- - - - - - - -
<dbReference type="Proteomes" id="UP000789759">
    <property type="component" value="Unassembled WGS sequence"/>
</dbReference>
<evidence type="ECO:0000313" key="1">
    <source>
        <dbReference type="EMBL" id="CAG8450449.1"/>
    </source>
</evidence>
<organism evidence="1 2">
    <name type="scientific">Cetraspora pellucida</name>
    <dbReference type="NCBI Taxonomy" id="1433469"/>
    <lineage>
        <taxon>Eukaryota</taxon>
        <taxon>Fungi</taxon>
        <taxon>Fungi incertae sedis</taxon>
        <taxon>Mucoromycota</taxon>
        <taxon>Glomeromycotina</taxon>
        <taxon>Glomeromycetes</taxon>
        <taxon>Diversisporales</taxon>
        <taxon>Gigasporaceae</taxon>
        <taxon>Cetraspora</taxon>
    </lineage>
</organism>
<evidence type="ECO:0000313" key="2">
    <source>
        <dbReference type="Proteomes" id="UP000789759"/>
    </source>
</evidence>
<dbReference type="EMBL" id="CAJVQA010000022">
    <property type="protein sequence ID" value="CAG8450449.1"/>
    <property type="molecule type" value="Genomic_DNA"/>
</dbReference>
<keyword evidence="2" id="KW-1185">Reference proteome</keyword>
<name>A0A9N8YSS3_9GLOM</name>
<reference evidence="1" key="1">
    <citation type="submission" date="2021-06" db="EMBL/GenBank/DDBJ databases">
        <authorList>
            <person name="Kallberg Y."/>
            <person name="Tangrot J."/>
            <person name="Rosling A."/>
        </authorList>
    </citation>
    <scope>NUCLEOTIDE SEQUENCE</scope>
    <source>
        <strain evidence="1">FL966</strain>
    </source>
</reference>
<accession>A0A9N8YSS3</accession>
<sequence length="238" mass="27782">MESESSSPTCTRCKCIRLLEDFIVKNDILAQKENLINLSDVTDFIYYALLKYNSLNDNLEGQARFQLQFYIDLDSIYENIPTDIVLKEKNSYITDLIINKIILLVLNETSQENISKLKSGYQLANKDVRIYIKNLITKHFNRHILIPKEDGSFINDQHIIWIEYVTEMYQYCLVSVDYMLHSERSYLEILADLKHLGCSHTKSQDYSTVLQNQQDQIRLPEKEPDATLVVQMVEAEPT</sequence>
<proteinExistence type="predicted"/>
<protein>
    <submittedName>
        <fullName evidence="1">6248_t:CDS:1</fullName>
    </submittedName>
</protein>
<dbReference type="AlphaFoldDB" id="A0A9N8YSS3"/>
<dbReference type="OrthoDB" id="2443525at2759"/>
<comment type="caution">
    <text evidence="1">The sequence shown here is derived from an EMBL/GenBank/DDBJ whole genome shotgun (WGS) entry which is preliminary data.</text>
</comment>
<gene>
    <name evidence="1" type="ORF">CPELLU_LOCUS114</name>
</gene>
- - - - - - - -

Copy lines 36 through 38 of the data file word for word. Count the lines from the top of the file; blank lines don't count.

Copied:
    <citation type="submission" date="2021-06" db="EMBL/GenBank/DDBJ databases">
        <authorList>
            <person name="Kallberg Y."/>